Louis H. Pfohl was an engineer, lawyer, architect and designer. In 1930s, he invented a means to shape plastic called “Thermoforming” and started a company named “Plaxall”. At end of 1940s, he purchased a property in Flushing and built a state-of-the-art plastics factory. Shortly after the factory was constructed, however, he opened a newspaper to discover that Robert Moses would be condemning the factory land and surrounding area for a housing project. He was devastated and had to look for a new space.
In retrospect the condemnation turned out to be a blessing. In searching for a new location, he visited Long Island City and was taken with the proximity to mid-town Manhattan and the numerous transportation options. He had a vision that Long Island City would one day become integral to New York City’s continued growth. So in 1950 he purchased a property on 46th Avenue in the Hunters Point section of Long Island City. Plaxall has operated a factory at this same location now for over 50 years. In addition to the factory operations, Louis Pfohl also started a business of purchasing and renovating older properties in the area.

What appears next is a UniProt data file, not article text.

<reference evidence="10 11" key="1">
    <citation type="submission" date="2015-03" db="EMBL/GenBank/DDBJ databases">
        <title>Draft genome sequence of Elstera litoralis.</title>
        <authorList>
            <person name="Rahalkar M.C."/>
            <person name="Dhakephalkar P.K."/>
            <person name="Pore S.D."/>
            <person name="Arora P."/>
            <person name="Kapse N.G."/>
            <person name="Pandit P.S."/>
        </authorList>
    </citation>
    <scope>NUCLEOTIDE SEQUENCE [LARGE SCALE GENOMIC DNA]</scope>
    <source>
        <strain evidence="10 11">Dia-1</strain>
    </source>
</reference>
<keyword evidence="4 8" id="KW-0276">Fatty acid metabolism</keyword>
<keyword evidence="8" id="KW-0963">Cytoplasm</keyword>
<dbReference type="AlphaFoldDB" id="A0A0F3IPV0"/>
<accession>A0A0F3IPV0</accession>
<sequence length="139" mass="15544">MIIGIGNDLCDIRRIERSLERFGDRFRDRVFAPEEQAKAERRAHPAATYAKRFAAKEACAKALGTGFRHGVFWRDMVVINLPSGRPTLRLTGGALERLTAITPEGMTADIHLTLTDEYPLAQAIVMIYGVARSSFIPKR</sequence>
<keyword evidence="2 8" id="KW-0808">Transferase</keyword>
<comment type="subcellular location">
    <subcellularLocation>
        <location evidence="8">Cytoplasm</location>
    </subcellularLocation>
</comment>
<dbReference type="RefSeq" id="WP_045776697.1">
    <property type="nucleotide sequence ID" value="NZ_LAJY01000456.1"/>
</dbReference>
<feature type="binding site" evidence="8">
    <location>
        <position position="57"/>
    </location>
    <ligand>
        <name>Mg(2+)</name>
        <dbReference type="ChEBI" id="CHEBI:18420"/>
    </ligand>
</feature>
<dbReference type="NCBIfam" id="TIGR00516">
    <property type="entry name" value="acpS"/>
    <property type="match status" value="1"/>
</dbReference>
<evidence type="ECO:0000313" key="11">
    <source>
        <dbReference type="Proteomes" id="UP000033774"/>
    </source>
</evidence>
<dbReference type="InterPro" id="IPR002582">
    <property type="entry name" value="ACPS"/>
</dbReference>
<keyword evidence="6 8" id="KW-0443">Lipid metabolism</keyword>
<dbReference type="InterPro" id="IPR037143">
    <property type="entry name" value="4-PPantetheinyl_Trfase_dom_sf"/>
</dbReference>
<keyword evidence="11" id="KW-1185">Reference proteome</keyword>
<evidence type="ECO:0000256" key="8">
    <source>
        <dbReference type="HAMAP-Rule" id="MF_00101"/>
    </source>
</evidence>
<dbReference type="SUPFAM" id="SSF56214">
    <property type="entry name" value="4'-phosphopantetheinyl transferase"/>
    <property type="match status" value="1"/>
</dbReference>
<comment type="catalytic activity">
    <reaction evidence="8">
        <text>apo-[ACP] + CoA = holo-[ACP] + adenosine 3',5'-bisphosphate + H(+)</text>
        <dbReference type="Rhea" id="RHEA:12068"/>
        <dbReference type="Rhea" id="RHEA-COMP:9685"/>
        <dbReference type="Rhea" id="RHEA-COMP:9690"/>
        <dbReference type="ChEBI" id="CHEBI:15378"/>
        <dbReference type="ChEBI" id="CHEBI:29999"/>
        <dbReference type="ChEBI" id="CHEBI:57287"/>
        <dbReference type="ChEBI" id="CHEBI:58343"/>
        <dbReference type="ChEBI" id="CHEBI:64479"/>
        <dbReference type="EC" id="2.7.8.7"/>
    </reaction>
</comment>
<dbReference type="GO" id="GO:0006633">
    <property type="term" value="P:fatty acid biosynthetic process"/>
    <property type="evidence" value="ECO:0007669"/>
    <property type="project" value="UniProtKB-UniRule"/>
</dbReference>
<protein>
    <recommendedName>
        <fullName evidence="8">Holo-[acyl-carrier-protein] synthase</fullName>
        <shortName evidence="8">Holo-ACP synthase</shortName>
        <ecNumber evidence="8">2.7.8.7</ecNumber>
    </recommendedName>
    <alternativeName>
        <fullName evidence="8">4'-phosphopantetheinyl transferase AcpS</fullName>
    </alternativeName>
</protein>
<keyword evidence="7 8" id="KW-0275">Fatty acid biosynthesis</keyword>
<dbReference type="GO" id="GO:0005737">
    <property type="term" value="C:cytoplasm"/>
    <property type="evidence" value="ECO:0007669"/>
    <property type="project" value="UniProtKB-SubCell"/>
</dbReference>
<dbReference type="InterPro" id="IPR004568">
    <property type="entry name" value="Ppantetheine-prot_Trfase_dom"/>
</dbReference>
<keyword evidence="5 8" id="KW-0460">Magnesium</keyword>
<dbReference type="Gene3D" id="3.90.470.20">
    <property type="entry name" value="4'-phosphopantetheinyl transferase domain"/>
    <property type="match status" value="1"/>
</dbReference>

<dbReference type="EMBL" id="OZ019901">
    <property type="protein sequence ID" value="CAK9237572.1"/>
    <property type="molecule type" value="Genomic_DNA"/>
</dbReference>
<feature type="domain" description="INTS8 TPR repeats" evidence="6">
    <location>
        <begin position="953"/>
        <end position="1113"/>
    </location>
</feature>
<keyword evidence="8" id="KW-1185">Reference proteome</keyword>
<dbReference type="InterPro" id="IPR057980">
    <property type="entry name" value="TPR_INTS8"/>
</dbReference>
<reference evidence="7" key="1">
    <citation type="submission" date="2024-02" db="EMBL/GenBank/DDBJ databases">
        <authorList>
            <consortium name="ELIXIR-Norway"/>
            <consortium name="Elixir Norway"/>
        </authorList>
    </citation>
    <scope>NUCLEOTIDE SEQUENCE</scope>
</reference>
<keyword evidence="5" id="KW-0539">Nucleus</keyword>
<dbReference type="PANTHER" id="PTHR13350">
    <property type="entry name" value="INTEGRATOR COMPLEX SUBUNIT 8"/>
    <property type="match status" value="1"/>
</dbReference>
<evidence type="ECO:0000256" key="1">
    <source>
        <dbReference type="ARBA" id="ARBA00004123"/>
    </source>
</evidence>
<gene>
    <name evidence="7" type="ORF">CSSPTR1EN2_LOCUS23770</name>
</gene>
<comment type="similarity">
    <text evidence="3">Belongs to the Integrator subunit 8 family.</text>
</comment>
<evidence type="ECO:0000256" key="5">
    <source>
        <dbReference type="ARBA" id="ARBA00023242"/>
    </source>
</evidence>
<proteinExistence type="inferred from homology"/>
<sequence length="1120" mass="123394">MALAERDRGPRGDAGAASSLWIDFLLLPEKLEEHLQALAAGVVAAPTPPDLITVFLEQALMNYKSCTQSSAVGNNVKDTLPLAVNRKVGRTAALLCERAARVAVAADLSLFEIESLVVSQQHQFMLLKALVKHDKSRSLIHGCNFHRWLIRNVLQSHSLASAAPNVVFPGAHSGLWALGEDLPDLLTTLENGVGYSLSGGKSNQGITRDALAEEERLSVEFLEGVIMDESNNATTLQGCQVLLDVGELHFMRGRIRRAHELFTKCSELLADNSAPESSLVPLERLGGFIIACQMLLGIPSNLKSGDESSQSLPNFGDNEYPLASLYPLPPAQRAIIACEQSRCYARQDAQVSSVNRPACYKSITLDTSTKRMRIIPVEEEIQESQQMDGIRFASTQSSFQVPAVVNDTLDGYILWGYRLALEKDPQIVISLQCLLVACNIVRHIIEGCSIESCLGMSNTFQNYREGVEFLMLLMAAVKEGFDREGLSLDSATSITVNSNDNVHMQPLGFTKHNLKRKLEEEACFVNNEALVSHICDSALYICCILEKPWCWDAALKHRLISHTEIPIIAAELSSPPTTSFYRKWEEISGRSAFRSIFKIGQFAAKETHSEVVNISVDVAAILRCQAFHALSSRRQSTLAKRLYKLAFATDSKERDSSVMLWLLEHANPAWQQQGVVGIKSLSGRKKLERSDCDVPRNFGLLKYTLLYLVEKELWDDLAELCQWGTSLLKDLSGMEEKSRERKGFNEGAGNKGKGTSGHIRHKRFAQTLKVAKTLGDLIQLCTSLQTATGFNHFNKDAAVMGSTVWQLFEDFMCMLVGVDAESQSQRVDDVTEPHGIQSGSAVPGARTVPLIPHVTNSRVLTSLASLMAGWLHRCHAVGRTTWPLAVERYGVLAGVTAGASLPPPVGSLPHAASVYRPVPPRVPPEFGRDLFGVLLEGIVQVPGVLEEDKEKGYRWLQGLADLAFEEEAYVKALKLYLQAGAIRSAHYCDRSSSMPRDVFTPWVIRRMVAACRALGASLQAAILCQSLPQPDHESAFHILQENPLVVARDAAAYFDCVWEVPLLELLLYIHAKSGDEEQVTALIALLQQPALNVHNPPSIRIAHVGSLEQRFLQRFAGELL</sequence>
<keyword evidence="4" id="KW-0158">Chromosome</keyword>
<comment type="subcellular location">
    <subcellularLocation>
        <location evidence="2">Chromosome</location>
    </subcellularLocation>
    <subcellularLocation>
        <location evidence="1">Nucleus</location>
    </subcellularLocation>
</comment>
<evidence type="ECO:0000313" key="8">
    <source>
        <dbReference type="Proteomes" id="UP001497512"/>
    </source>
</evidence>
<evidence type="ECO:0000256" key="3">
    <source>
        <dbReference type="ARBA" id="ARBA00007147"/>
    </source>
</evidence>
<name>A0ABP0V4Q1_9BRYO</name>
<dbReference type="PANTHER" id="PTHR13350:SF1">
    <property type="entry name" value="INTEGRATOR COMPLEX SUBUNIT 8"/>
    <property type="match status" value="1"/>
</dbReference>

Louis Pfohl’s son, James Pfohl (a Harvard Law Graduate and former Marine), assisted in running the factory and managing the properties and took over after Louis Pfohl passed away in 1986. Louis Pfohl’s daughters also played roles in the business: Ann Pfohl Kirby, one of the first female graduates of Harvard Law School, helped on the business side; and Lynn Pfohl Quigley, a graduate of Harvard’s Graduate School of Design, helped on the architectural side.
Plaxall has long been an active member of the community. Over the years, Plaxall has employed a large number of people and provided space for many local businesses. In the early 80s, Plaxall developed Hunters Point Plaza, one of the first modern office buildings on the south end of Jackson Avenue and, for a time, the tallest building in the neighborhood. Plaxall has provided space for local community groups, including LIC Boathouse, Recycle-a-Bicycle and Art-O-Mat. Through the Mathis Pfohl Foundation, Plaxall has provided grants to numerous community groups, including religious organizations, arts institutions, settlement houses and other neighborhood organizations.
A third generation of the Pfohl family now helps manage the business and hopes to continue the tradition.